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Waldorf salad Apple, celery & walnut salad, watercress & Crozier blue cheese

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Ingredients;

For the candied walnuts;

100ml stock syrup
100g walnuts roasted and peeled                             

For the dressing;

100g Crozier blue cheese   
2-3tblsp boiling water  
100ml mayonnaise     
Seasoning to taste

For the salad;

3 sticks of celery cut into 1cm dice      
200g watercress  
1 granny smith apple, peeled and cut into 1cm dice and tossed in lemon juice to prevent discolouring 
50g Crozier blue cheese, cut into 1cm dice                                                               

To serve;

Deep fried celery leaves

Method;

Bring the stock syrup to the boil, remove from the heat and add the nuts, allow the nuts to cool in the syrup. When cool place in the fridge and leave the nuts to sit in the syrup for 2 days.
Crumble the cheese into a bowl and whisk in the boiling water until the cheese is creamy and smooth.  Stir in the mayonnaise and season to taste.
Place all of the salad ingredients into a bowl and toss everything together.
Place the candied walnuts onto a tray and place under the grill; the nuts are ready when they are golden and caramelised 2-3mins.
Spoon the Crozier dressing onto service plates and arrange the salad neatly on top, scatter over the candied walnuts and garnish with deep fried celery leaves.

Pressed Foie Gras Terrine with Caramelised Chicory and Spiced Red Cabbage Chutney

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Ingredients;

For the terrine;

2 lobe of foie gras
75ml port
150ml muscat
50ml brandy
2 bay leaves
2 sprigs of thyme
Seasoning

For the braised red cabbage;

1 large red cabbage, shredded
1tblsp sea salt
1bottle of red wine
250ml red wine vinegar
50g brown sugar
50g red currant jelly
1 star anise
1 cinnamon stick
4 juniper berries
2 sprigs of thyme, chopped
Seasoning

For the chicory;

1tblsp of butter
2 heads of chicory
1tsp caster sugar
1tblsp water
Juice of ½ lemons
Seasoning

To serve;

Sprig of parsley
Reduced veal jus

For the terrine;

Leave the Foie gras out of the fridge to come to room temperature approx 45mins. (This will make the Foie gras a lot easier to work with). Pull apart the two lobes and remove all of the membrane that covers the outside of the liver. Starting from the top of the lobes locate the main vein the runs the length of the lobes. Slice through the lobe to the vein and follow its path cutting the vein out as you go. Cut far enough to open the folds and expose the interior of the liver, remove as many veins as possible.
Once the Foie gras is cleaned, fold over the sides and return its original shape.
Place the port, muscat, brandy, bay leaves and thyme into a pan, bring to the boil and allow to catch fire to burn of the alcohol. Once the flames have subsided remove from the heat and cool to room temperature.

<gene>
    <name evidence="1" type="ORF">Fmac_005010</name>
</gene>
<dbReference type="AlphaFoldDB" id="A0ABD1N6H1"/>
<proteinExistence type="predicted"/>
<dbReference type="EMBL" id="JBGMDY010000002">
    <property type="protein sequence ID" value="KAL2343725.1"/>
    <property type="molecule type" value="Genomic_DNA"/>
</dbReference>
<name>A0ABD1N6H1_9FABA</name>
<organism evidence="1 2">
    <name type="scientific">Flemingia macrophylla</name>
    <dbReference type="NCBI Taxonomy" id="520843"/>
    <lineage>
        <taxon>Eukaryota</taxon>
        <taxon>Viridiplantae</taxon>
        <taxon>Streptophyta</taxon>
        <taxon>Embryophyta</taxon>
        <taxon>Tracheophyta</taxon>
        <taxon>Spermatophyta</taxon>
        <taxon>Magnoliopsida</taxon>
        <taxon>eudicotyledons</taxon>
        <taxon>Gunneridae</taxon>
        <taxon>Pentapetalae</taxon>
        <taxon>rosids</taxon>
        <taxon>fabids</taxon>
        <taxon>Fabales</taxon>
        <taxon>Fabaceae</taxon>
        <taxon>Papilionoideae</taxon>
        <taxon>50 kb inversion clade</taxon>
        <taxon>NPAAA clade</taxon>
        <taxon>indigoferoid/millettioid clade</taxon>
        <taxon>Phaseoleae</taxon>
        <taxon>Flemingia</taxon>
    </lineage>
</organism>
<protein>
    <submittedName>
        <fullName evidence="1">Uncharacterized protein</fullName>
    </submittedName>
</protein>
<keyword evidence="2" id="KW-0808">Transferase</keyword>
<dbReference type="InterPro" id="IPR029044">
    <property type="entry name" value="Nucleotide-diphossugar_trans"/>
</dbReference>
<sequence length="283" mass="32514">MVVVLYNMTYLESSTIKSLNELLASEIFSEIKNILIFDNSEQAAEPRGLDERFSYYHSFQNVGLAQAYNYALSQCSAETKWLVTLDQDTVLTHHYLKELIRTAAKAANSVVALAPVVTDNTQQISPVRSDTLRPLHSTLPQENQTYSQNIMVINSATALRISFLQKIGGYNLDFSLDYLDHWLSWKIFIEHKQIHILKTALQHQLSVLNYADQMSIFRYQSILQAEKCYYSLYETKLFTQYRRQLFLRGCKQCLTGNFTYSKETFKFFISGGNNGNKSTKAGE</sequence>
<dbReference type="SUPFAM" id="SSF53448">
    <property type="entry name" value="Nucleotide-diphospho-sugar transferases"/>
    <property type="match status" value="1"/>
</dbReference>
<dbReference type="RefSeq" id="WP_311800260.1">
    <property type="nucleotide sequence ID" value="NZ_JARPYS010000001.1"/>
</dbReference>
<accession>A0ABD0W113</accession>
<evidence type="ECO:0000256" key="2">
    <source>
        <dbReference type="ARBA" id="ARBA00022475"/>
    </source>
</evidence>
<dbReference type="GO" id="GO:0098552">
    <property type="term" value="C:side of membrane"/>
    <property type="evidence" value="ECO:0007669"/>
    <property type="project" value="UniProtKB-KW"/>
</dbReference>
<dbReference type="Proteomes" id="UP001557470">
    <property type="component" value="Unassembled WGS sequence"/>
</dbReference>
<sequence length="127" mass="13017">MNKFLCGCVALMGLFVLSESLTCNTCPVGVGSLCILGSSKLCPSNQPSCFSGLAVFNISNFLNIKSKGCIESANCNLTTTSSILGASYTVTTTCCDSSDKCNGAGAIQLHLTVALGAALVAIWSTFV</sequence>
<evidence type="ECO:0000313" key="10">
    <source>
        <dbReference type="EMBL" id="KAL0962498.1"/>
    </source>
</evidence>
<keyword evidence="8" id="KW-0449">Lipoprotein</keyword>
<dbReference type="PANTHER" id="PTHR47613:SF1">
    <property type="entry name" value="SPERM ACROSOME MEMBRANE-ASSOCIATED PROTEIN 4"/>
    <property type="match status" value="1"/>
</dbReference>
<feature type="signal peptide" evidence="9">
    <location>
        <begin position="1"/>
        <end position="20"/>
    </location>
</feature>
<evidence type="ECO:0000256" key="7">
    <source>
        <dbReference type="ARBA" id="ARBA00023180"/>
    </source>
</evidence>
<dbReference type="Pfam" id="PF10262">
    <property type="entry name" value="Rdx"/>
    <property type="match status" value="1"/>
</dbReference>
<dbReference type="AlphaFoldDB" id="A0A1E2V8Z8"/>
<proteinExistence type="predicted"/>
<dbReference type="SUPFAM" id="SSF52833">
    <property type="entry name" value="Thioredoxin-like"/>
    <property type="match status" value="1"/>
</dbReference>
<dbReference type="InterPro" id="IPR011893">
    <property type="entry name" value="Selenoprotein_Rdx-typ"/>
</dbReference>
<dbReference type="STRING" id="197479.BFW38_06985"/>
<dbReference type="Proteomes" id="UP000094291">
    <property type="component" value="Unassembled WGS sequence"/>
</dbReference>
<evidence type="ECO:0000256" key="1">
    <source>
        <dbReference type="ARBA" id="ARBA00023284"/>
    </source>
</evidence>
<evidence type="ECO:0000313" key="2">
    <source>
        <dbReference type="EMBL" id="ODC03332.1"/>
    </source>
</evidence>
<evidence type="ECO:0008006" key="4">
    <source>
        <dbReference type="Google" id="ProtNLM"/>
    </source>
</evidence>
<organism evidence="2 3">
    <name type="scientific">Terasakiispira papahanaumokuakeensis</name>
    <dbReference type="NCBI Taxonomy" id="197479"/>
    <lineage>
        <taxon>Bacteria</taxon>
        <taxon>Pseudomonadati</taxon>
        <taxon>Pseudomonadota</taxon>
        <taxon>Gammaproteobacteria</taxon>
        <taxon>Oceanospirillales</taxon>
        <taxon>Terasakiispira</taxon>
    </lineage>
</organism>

Place the de-veined Foie gras into a vac pak bag and pour over the alcohol reduction, seal bag and leave to marinate in the fridge over night.
The next day remove the foie gras from the fridge and take it out of the bag, press the foie gras and its marinade into a terrine seasoning between the layers.
Set the oven to 110c and bring a small pan of water to the boil.
Place a large metal tray into the oven and lay a folded tea towel on the bottom of the tray, make sure the tea towel is the same length as the terrine.
Set the terrine onto the towel and pour into the tray enough water to come half way up the side of the terrine. Cook for 35-40mins.
Remove the terrine from the oven and take out of the water bath. Place on a tray and press overnight in the fridge.

For the cabbage;

Toss the cabbage in the sea salt, cover with cling film and leave to go limp in the fridge over night. Rinse well and drain.
Place the remaining ingredients into a large pot and bring to the boil, add the cabbage and turn down the heat to a simmer, leave to simmer for 1 hour, stirring all the time, remove from the heat and strain of any excess liquid. Place the cabbage into a blender and pulse lightly, pour over a little of the liquid and continue to pulse until desired consistency, cool and store in the fridge for a couple of days to allow the flavours to develop.

For the chicory;

Melt the butter in a small pan. Add the chicory, cut side down and cook over low heat until they take on a nice brown colour, 20mins.
Turn the heat up and turn the chicory over, quickly cook just to colour the other side.
Turn back over and sprinkle with sugar, water and lemon juice, season well and cover with tin foil. Bake at 150c for 2 hours or until tender.

To serve;

Slice the terrine into thick slices brush with a little warm veal jus and season with Maldon salt and pepper, place onto a serving plate.
Place a quenelle of cabbage to one side and place the warm chicory to the top of the plate.
Drizzle a little jus over the chutney and garnish with a sprig of parsley.


Colcannon Wrapped in Cabbage with Roast Celeriac, Marinated Mushrooms and Red Wine Dressing

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Ingredients;

For the parcel;

1 medium savoy cabbage
50g butter
2 onions finely sliced
1 large parsnip finely diced
2tblsp chopped flat leaf parsley
350g plain mash potato no cream or butter added
1 egg yolk
100g grated Irish Cheddar

For the celeriac;

1 medium sized celeriac, peeled
300ml duck fat
2 cloves garlic peeled and sliced
2 sprigs thyme
Seasoning

For the mushrooms;

12 small button mushrooms
Olive oil
Seasoning

For the dressing;

2tblsp Dijon mustard
2tblsp red wine vinegar
4tblsp walnut oil